Q&A with Tahira Afridi on the situation in Afghanistan
Posted by MADE51 Team on
Tahira Afridi is the Director of Artisan Links, one of MADE51’s social enterprise partners working with Afghan refugee women.
Artisan Links was officially registered in 2017 in Peshawar, Pakistan but traces its roots back to a 1985 development project started by the Danish Committee for Aid to Afghan Refugees. Over the course of 30+ years, the initiative evolved from a sewing project for Afghan refugees, into an NGO working with both Afghan refugees in Pakistan and marginalised women in Afghanistan, and finally into the Fair Trade Pakistani business it is today.
Artisan Links continues to work with Afghan women both in Pakistan and border regions of Afghanistan and is now the first and only guaranteed member of the World Fair Trade Organization (WFTO) in Pakistan.
Tahira Afridi at work with refugee artisans in Pakistan in 2020. Artisan Links has continued to work with their artisans throughout the pandemic while respecting health protocols.
Afridi has been at the helm of Artisan Links since the beginning. She is a dynamic leader with a deep commitment to creating economic empowerment for marginalised women. We wanted to hear her thoughts on the current situation in Afghanistan and how it is affecting the 600 Afghan refugees Artisan Links works with in Pakistan, as well as the 30 artisans who used to live in Pakistan but have since returned to Afghanistan. Our questions and her responses are below:
Can you tell us a little bit about the women you work with in Pakistan ?
Yes, their parents came to Pakistan as refugees during the Soviet occupation of Afghanistan. The second generation is being raised and educated in Pakistan. So the artisans that are working with us are mostly second generation refugees. We previously worked with the elders, but now it's mainly the young lot.
The world just watched the Taliban re-gain control of Afghanistan. How have the women you worked with reacted to these developments? What are the refugees you work with in Pakistan hearing from their family members ?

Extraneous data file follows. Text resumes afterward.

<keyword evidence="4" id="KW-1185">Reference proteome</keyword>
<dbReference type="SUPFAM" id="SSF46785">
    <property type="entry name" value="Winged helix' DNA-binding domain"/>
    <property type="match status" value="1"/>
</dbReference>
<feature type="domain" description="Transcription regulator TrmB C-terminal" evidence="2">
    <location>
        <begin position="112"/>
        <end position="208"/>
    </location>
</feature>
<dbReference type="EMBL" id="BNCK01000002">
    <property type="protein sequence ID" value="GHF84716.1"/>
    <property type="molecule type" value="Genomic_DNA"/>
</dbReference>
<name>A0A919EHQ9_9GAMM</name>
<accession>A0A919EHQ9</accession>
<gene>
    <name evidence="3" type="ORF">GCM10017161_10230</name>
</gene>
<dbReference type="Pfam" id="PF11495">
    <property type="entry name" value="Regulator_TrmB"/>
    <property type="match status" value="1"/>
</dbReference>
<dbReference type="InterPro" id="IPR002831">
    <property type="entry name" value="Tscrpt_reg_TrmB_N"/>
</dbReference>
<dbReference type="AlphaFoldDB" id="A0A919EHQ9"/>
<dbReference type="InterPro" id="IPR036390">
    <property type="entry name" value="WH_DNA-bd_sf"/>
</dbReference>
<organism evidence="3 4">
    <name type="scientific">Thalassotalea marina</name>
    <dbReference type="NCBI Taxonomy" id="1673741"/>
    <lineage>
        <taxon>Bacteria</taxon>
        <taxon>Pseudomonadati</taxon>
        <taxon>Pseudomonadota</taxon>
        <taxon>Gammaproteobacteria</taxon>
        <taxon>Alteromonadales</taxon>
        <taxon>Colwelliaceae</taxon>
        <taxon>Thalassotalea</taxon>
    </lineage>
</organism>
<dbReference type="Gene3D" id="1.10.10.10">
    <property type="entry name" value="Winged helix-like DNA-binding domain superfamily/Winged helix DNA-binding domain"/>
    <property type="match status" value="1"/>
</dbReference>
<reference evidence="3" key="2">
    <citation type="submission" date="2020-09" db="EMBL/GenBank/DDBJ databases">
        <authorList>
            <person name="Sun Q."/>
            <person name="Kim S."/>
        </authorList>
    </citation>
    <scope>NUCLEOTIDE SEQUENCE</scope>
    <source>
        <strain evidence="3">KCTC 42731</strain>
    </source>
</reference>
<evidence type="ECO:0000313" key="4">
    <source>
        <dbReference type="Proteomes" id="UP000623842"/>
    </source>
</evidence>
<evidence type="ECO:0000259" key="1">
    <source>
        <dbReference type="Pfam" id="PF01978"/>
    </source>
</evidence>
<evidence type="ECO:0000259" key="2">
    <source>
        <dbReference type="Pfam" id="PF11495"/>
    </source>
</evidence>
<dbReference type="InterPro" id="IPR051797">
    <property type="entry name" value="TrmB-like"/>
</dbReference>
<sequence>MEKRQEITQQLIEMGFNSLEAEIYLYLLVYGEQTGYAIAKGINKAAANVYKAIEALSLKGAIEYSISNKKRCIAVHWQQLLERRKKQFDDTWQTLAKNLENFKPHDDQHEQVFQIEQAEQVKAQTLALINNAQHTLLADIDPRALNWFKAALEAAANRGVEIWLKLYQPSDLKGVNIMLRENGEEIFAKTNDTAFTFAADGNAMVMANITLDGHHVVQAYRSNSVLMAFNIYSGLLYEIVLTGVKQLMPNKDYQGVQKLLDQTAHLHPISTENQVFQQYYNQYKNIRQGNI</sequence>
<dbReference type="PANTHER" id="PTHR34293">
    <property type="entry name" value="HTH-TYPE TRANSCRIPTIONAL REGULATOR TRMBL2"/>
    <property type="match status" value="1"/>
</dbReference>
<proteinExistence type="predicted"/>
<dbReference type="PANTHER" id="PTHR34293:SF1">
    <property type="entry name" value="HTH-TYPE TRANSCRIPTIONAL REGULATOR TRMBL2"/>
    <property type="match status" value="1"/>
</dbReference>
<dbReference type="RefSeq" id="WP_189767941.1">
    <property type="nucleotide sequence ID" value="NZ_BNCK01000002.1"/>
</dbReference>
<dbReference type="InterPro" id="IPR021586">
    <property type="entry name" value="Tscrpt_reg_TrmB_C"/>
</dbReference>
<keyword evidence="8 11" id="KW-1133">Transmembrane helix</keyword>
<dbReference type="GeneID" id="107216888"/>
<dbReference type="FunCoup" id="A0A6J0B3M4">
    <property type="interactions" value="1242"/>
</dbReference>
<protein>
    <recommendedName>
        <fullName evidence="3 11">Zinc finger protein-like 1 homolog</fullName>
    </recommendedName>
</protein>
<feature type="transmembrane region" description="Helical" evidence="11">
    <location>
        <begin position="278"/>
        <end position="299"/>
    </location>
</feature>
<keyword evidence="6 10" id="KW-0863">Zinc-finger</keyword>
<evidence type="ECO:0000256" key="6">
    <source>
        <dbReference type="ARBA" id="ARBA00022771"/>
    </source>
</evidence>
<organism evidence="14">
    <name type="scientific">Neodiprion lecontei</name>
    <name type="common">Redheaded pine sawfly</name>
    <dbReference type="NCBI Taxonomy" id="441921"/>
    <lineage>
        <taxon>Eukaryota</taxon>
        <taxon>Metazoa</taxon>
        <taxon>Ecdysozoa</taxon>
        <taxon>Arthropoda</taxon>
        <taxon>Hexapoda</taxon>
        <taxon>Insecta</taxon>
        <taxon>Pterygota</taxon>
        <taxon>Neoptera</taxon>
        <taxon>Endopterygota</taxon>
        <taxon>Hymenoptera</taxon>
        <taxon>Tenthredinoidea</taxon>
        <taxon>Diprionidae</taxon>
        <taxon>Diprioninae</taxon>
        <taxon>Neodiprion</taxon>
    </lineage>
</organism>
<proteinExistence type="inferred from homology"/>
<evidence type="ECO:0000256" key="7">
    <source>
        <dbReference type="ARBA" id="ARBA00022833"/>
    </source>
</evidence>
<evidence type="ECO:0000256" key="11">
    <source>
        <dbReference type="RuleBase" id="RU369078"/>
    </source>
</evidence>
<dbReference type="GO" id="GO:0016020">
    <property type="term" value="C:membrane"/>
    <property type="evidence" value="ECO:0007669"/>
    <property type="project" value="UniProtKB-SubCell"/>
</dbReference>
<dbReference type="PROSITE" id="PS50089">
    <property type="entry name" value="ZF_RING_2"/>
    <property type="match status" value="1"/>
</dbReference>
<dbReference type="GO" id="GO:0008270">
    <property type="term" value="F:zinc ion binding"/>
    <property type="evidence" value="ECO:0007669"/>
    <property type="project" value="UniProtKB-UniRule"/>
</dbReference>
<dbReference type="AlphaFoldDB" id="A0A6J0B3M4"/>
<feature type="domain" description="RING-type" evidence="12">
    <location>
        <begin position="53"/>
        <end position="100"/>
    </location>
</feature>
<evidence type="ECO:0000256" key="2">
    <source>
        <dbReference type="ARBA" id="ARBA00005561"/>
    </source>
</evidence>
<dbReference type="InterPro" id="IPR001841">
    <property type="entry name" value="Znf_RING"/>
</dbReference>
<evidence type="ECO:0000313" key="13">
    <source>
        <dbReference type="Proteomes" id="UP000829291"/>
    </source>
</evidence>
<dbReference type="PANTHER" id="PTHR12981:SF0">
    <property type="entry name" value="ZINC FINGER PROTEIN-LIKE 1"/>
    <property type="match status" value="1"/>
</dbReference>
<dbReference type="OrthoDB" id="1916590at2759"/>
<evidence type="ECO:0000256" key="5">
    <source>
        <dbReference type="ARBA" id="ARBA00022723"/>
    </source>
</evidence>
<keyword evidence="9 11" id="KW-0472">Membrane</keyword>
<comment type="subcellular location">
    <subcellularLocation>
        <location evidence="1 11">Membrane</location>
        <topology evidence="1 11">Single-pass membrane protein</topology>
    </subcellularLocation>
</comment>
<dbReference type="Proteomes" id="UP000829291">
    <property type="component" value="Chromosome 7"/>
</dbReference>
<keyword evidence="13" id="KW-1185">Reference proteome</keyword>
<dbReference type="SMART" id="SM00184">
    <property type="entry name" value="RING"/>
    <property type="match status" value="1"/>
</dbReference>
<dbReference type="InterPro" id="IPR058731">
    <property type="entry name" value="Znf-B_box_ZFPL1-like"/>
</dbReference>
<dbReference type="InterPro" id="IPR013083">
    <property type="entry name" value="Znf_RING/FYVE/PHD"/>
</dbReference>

The artisans still haven't forgotten the last Taliban regime. They remember the hardships that families faced. The trust factor is lacking. Uncertainty exists and these artisans are worried about their family members in Afghanistan and want them to come to Pakistan. Half the families are here, half are there, you know? So they are worried about them but they are in touch with them.
The trust factor is lacking and artisans are worries about their family members who are still there. They are worried but they are in touch with them via telephone.
You have 30 artisans that started with Artisan Links when they were refugees in Pakistan, but have recently returned to Jalalabad, Afghanistan. Are these artisans safe? Are they still working?
I called our trainer in Jalalabad to hear from her about this. The feeling amongst the artisans is similar - the issue is trust. This time the Taliban has promised that children will be able to go to school and women will be able to work but the artisans fear that the Taliban will return to their old ways.
The group that we are working with - these are poor women and they are not asking for much, just the freedom to go out, to send their children to school. So they think if the Taliban stick to their promises, they will be okay because their children will be able to go to school. Men will be able to work. It might be bearable.
But it is confusing times right now, it is too early for them to relax. They are worried about their children and families. Most men are at home from work as the Taliban has not presented any governmental systems as yet. So, what I gathered is that they do not trust the Taliban, even though they are promising things that they want to hear right now. Everybody has those previous Taliban regime images and experiences, and they still haven't departed from those.
So it's a sad situation and we just hope and pray things get better. Artisan Links is committed to keep working with the artisans there, even now that the border is closed. We have found ways to bring their products back to Pakistan - it's expensive but we are continuing so we can give work to these women.
They used to work with us in Pakistan and have returned to Afghanistan before the Taliban took over. They worked with us for such a long time we don't want to let them go. We are here to help in whatever capacity we can.
What is Artisan Links doing right now?
We are the only organisation that is still, at this time it is two weeks since the Taliban took over, working with our artisans who live cross-border in Afghanistan.
We are working on a really large order right now and the artisans in Jalalaba are still working on it, so they can earn income while the men in the families can't work.
We are grateful to our customers for giving work to us so we can give work to the artisans.
Are there any other observations you would like to share with us ?
It's because of MADE51 that Artisan Links survived a very tough time a few years back. MADE51 and WFTO have been a big part of our support system so we would really like to mention this.
Afghan refugee, living in Pakistan, creates embroidered throws and pillows in partnership with Artisan Links. © Raven and Lily